It's just about being aware and guessing possibilities
What I have said in this section isn't going to be a definite everytime. Like I said, we can't read the minds of the opposition; all we can do is notice certain traits and form a conclusion from them. Sometimes being aware of these things will help give you the advantage and other times it might not really help at all.
Playing against a high level clan - Intermediate Guide (PeteX19)
Ever heard of guerilla warfare? Building on what we learnt from the beginner's guide, it is time to start using the environment to our advantage. Most random players run around the map like headless chickens and therefore get easily picked off. What I do is try to control a section of the map and put it in lock down. I know where every entrance is, I know where the spawns are, and I know the items that will give an edge in that section such as power weapons, nades and treasure boxes.
Map- Click to view larger size.
Here's a map of Molten Ruins which I have split up into four coloured sections. We will be using all four of these sections but I will mainly be talking about the yellow section. The yellow section is a quiet area on the map, it has a ton of cover, can't be flanked from the back and has five low level and one high level entrance point. The peppers indicate all the entrances an enemy player could enter your lockdown area. The high entrance point is a tiny area a level above the Hammer and has an overview of most of the yellow section (Top tip: use nades). Instead of just camping at the back you should be running back and forth checking those peppers. Use all that cover at your disposal to shoot, hide and escape from the enemy.
On top of checking those entrances you want to check who has control of the Hammer. It can really help you fight back against the clan but also can be used by them to flush you out. In the yellow section you also have access to a low risk treasure box at the back and also a high risk treasure box below the Hammer. Always make use of that low risk treasure box as those three medals will help get your kickback.
Be aware of the spawn at the back of the yellow section I have indicated with a spark icon. If you stay round that area the enemy won't spawn there but if you move to far away from it, they will spawn and shoot you in the back.
Eventually the clan will notice that you're in that area. They will storm it as a group and rat you out and that's probably when you will be greeted with a respawn screen. When you respawn don't go back to the yellow section because the clan will know your plan from the get go. Pick another colour section, if it's the one you spawned in great but try to go with another quiet zone with few enemies there. Remember, it's about picking off single members of the clan rather than ambushing the group. Pick your pepper location of where the enemy could enter your new lockdown area and scout them. Again establish the spawn point and also useful cover and items in that area as they will help keep you alive.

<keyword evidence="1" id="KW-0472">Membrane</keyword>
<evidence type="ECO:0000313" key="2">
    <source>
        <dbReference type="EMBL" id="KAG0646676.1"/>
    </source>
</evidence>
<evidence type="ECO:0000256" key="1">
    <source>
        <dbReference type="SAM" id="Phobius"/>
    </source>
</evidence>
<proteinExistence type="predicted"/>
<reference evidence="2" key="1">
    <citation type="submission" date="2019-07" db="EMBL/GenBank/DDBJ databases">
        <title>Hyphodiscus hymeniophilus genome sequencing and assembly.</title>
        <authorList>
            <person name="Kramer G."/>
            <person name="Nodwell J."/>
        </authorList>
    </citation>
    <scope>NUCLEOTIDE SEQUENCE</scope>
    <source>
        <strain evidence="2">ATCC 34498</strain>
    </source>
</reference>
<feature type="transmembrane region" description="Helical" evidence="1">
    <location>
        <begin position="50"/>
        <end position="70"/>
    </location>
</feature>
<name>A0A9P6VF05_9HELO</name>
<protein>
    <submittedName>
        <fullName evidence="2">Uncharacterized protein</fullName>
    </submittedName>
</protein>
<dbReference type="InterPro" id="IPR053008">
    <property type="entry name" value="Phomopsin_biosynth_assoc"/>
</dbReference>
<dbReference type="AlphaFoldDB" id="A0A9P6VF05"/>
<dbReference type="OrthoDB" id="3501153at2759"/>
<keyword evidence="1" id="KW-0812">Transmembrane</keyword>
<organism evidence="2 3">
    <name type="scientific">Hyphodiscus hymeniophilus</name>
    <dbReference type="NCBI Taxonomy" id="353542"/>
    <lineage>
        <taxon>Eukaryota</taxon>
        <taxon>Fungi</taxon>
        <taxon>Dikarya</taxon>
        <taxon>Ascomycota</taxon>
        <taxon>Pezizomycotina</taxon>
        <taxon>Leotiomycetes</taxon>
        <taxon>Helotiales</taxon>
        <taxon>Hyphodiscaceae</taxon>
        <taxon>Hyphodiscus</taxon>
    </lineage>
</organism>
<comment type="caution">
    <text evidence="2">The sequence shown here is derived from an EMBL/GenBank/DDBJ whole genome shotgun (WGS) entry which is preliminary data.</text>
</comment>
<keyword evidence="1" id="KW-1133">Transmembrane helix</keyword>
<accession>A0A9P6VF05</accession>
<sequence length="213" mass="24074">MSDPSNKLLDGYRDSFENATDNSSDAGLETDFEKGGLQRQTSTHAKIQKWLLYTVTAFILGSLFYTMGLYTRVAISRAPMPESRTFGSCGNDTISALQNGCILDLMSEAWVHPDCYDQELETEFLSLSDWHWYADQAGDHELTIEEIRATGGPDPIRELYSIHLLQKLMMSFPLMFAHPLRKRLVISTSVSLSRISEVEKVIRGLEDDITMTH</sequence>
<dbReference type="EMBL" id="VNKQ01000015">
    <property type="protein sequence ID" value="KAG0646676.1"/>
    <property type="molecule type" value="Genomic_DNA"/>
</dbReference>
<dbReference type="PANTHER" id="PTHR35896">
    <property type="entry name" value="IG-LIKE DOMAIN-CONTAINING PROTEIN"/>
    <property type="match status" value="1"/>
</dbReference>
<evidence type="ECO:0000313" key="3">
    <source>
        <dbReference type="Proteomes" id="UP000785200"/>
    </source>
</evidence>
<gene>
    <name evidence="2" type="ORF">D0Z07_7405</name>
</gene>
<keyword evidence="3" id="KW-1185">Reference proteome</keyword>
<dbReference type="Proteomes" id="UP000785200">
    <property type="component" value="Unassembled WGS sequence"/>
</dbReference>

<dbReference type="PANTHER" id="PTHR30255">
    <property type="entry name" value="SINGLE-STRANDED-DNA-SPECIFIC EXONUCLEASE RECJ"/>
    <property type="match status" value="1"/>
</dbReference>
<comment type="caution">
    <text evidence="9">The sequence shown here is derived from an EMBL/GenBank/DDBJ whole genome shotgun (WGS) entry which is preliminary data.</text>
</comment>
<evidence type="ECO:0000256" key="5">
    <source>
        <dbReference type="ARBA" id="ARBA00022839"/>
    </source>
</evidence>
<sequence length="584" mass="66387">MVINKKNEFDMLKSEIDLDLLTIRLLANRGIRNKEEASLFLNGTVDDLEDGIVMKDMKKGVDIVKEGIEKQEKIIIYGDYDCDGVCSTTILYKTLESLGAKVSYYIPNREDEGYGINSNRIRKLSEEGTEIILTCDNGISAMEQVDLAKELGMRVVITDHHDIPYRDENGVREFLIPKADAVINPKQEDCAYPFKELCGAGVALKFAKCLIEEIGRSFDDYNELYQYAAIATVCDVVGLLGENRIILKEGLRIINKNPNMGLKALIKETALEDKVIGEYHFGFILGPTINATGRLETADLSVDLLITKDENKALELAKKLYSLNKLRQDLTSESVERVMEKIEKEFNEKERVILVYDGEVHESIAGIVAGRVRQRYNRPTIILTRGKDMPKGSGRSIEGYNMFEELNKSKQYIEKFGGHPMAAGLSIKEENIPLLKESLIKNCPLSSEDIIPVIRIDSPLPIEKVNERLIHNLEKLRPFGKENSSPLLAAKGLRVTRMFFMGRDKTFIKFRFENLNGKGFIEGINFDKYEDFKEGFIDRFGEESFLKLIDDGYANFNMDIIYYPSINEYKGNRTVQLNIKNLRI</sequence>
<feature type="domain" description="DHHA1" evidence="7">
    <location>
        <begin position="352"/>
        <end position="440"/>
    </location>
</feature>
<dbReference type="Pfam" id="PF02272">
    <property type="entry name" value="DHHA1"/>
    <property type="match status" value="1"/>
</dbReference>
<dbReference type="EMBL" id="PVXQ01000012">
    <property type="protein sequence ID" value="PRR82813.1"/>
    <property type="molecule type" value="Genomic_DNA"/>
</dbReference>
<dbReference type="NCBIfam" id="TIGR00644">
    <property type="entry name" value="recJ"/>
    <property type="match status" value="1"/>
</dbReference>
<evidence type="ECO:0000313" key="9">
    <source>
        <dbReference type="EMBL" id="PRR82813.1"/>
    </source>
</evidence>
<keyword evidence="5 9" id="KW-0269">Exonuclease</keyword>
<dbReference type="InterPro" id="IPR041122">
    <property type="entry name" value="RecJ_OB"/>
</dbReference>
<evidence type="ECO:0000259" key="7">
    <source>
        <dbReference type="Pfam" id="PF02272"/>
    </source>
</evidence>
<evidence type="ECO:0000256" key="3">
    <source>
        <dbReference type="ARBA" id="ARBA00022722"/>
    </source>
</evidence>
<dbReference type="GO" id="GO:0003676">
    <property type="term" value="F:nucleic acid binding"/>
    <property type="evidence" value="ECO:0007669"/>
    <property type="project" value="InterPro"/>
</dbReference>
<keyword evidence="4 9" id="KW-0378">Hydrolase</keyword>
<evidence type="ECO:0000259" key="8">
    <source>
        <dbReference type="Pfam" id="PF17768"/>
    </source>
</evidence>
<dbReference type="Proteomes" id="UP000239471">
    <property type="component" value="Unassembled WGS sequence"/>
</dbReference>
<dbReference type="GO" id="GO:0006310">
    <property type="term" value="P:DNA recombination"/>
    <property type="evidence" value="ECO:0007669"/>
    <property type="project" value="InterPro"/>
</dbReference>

If you feel confident in the colour section, try expanding it. If you have taken control of the blue section imagine you colour more of the map with blue. Just be aware the more area you cover, the more peppers you have to scout. A good tip is to expand into high ground areas such as the top left of blue where the Hammer is. If you feel that is to much work then fall back into the blue section again.
The whole point of this is to set yourself some rules so you feel more confident against a clan. If you just run around into the unknown then of course you will get destroyed. Creating a smaller area which you can manage and feel you have some control over will help you. This strategy won't help you win the match but will increase the chances of going positive and feeling a sense of achievement for controlling a lockdown area.
Most clans expect headless chickens so think smart and make them work for their kills
Will put up a video of this technique when I come across a five man clan.
Further benefits to this strategy: you will learn more about each map, what works, and what doesn't. You will have a better understanding of how the flow of the game works in a certain section of the map. You will also have a stronger awareness of spotting entrance points around you as well as spawn points, power weapons, and treasure chests.
Mimicking Good Player's Loadouts (PeteX19)
One great thing about playing random matches is that once in a while you come across a loadout that blows out of the water what you thought worked well. This has happened to me four times during my time playing UC3. It's pretty easy to spot these players as they wipe the floor with you and use a loadout you never thought of before.